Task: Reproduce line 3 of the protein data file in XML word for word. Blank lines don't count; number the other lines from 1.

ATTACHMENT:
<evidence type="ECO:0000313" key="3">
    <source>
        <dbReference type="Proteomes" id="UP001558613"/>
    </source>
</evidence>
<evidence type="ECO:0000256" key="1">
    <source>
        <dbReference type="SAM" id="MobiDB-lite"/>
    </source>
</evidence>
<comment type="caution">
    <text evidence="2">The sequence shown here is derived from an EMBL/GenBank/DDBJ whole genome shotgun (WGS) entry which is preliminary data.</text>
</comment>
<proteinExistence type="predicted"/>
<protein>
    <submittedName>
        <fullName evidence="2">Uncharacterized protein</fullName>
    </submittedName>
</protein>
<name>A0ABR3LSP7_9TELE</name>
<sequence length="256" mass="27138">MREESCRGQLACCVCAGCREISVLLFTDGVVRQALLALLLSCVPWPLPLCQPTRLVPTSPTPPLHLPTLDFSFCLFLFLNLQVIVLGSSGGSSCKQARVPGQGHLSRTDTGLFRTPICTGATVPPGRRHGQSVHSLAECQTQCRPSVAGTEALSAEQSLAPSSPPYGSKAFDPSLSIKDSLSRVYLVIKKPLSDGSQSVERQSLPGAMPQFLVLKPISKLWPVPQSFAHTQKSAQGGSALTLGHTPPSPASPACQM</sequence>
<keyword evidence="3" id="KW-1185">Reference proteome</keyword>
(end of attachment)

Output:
        <dbReference type="Proteomes" id="UP001558613"/>